I think the general purpose rifle ought to be bolt action. I dislike the automatics immensely for a variety of reasons and its hard to think of the single shot or double rifles as "general purpose" given some of the parameters. Most people can be taught the operation of the bolt rifle in an afternoon- to include stripping down the bolt and maintaining the weapon, even the relatively uninitiated. I must confess I find the autoloading rifle out of place in the hunting field despite their growing popularity here and while I've spent a good deal of time with one on the range it is certainly not a favored action of mine. As a military arm the autoloader tends to have more moving parts and be more difficult to teach the manual of arms on than a good bolt action ever was. As the world's armies largely abandon marksmanship for "fire superiority" (whatever that means) I can only guess that means if you can't shoot well you should just shoot a lot. A serious rifleman only needs a few rounds to accomplish what needs doing. In the wars of the past the thought of going head to head with a platoon of crack riflemen filled field commanders with dread- ie. the Boers, the American Colonials, and the Jaeger regiments are some of the more obvious examples. Today's wars tend to have troops spraying a lot of ammunition and killing each other with high explosives instead.
The general purpose rifle then is a bolt action weighing a nominal 8.5 pounds and chambered for a "standard" cartridge. I believe we all shoot better with a telescopic sight and for something to be called "general purpose" I think a fixed 4x is more than sufficient for nearly any field shooting one might do (generalized or otherwise) and although I don't like variables personally I wouldn't be opposed to a low powered variable of the 1-5x or 2-7x class with objective lenses of less than 36mm. I do think the scope and mounts should be rugged enough to withstand the rigors of field use- the failures of over sized and powerful target scopes in the hunting fields are legendary. I won't mind iron sights on a rifle but I really think these days they're something of an anachronism. Most factory iron sights are little more than ornamentation and I'm usually delighted if a rifle is equipped with decent sights but if its not- so what, a fixed 4x will be generally more accurate, just as quick and just as robust. I know folks wring their hands about scope failures but I've hunted with scopes a lot under rigorous circumstance and have had exactly one failure in the field.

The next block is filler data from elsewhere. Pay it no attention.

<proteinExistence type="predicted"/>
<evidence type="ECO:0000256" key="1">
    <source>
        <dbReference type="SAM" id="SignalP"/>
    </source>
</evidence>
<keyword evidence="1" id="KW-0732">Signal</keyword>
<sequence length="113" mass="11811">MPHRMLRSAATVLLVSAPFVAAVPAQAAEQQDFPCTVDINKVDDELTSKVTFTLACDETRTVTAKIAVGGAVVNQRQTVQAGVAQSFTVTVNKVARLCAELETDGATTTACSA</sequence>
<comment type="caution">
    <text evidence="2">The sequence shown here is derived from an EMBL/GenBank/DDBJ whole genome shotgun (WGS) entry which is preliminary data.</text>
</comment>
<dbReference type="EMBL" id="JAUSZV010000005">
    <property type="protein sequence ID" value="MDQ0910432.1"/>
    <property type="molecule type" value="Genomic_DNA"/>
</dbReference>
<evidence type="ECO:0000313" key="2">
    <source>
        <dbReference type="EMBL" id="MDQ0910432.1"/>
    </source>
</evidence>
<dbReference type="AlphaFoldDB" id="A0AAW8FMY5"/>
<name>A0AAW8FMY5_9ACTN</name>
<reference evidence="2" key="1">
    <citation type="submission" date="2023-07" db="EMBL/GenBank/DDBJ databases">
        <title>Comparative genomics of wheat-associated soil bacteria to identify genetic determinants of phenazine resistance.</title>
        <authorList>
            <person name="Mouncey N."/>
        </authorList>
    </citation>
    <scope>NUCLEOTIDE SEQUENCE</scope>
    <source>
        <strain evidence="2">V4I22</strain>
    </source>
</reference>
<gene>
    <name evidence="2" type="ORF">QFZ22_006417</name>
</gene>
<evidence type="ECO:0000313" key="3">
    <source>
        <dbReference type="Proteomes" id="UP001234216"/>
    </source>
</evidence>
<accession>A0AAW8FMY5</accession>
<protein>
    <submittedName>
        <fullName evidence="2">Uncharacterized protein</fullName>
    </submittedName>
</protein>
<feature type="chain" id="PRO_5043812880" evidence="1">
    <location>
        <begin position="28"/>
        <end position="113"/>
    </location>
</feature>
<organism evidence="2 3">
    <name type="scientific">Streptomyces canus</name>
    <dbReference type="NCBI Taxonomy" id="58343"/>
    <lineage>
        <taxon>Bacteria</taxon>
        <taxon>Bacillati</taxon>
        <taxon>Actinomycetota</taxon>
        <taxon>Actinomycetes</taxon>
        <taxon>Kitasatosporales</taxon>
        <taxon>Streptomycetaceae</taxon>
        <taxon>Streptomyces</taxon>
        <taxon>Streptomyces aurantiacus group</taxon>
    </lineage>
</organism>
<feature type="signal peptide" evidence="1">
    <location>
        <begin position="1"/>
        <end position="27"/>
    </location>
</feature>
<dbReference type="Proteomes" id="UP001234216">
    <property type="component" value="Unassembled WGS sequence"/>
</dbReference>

So in review we have a rifle that looks and sounds very much ordinary- a .30-06 (or similar) bolt action rifle weighing 8.5 pounds (give or take) with a decent 4x scope. Almost any manufacturer of bolt action rifles is going to produce such a piece and in the fiercely competitive firearms market the price will often be held in check by competition. Since this type of rifle has been popular for decades the used market is bursting with excellent buys as well on these rifles as their owners abandon them for pieces with more flash and pizazz- probably to their chagrin. The market is flooded with much more specialized pieces but they could be looked at as things more inferior than this one- it will readily accomplish 99% of anything you're apt to need a rifle for- bragging at the hardware store excluded. The manufacturers and the gun press would like you to believe that you need a battery of rifles- one perfected for each individual species you might hunt. While such an endeavor might be fun for the end user and profitable for the maker- it is wholly unrequired.